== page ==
Scientists Just Turned Electricity Into Food To Fight World Hunger

Photo courtesy of the Lappeenranta University of Technology.


Apparently, we can now create food out of electricity.

A team of researchers from the Lappeenranta University of Technology (LUT) and VTT Technical Research Centre of Finland have teamed up to create a bioreactor that a batch of "single-cell proteins" that can later be converted into food and animal feed.


According to VTT Principal Scientist Juha-Pekka Pitkänen, the raw materials needed for this conversion (water, microbes, and carbon dioxide) to occur are available from the air, meaning that as this technology continues to develop, we could one day be sustaining ourselves using the air we breathe.

The bioreactors utilize electricity to develop the protein, which can then be either converted into fodder used for crop production or animal field, or further zapped into a mix of protein, carbs, fats, and nucleic acids that can be a potential food source for regions of the world that suffer from famines. It's 10 times as efficient in energy usage as the natural process of photosynthesis, meaning that LUT and VTT's protein-zap method uses energy better than plants do.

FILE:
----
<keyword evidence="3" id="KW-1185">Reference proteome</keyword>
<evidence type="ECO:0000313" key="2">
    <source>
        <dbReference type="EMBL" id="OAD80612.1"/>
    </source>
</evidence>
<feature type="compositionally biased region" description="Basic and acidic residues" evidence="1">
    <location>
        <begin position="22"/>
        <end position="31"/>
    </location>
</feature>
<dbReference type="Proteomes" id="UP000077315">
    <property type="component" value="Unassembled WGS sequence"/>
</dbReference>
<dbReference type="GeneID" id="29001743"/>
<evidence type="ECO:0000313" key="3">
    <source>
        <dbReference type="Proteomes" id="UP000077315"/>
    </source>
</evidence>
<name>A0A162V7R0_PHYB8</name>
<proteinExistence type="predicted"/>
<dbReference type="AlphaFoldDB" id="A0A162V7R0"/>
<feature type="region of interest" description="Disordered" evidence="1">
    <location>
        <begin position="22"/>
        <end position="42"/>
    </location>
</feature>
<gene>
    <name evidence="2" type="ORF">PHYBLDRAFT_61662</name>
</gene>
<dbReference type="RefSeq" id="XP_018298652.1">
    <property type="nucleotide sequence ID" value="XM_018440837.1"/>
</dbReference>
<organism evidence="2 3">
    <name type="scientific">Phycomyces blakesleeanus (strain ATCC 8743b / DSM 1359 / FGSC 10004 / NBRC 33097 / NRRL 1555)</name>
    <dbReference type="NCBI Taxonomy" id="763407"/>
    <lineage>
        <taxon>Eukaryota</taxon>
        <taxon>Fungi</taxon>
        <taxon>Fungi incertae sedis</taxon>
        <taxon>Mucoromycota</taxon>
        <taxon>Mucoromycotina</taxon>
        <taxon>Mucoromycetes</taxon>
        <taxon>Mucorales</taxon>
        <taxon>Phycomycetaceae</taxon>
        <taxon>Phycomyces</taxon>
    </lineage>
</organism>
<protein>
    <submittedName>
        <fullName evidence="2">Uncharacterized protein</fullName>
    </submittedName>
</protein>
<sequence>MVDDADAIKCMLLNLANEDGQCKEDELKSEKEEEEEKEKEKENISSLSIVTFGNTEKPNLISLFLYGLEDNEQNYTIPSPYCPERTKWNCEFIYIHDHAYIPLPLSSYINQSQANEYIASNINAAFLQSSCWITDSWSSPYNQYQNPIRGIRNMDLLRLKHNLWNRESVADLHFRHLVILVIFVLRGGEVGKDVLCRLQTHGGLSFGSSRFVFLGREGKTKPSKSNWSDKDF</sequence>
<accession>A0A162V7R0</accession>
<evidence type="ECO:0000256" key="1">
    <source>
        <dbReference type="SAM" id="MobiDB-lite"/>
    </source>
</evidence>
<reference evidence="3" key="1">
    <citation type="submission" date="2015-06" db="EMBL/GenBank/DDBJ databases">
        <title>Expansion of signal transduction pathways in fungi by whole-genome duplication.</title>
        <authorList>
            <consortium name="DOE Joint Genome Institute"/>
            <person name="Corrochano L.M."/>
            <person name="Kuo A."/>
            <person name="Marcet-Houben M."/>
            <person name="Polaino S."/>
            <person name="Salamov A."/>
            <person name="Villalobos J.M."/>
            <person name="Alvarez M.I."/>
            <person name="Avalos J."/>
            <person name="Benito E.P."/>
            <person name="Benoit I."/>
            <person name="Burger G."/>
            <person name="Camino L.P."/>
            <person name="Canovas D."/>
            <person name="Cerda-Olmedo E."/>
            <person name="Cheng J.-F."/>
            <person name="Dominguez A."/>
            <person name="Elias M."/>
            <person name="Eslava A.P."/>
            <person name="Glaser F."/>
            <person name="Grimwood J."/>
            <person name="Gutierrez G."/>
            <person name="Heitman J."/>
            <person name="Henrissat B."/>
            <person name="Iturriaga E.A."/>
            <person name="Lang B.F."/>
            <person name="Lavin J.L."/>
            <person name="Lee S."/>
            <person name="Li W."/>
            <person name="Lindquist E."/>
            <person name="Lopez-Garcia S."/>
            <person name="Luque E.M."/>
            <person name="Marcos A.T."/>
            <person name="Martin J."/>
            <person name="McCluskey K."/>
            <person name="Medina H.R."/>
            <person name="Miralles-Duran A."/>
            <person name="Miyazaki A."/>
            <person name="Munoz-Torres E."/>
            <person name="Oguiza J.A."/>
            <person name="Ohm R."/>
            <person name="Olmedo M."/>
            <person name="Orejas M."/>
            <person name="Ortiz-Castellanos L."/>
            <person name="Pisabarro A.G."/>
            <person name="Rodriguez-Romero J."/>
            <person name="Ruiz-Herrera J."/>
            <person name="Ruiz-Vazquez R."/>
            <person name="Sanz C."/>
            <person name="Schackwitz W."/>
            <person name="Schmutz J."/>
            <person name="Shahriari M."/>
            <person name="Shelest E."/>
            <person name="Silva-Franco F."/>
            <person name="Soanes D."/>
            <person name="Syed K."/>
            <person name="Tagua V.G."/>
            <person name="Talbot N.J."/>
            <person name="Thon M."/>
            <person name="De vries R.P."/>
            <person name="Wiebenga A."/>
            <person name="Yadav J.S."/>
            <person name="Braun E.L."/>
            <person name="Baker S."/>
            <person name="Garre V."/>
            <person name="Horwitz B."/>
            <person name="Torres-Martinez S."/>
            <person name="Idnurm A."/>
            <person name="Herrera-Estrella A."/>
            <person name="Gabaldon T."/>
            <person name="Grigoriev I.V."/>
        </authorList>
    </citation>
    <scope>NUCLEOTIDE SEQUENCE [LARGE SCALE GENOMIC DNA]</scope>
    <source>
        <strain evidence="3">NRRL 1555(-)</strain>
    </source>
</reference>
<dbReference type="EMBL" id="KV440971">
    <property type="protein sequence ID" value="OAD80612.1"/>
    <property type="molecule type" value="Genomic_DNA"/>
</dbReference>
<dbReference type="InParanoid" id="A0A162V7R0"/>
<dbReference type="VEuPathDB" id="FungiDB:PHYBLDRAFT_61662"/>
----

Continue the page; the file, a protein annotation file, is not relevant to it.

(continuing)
Unfortunately, the technology will take time to become commercialized and more feasible, with some estimates saying it could take at least a decade before this hunger-saving technology is possible. But when it is ready to be unleashed onto the world, we could potentially end every single famine on the planet. What a great step forward for the future of food.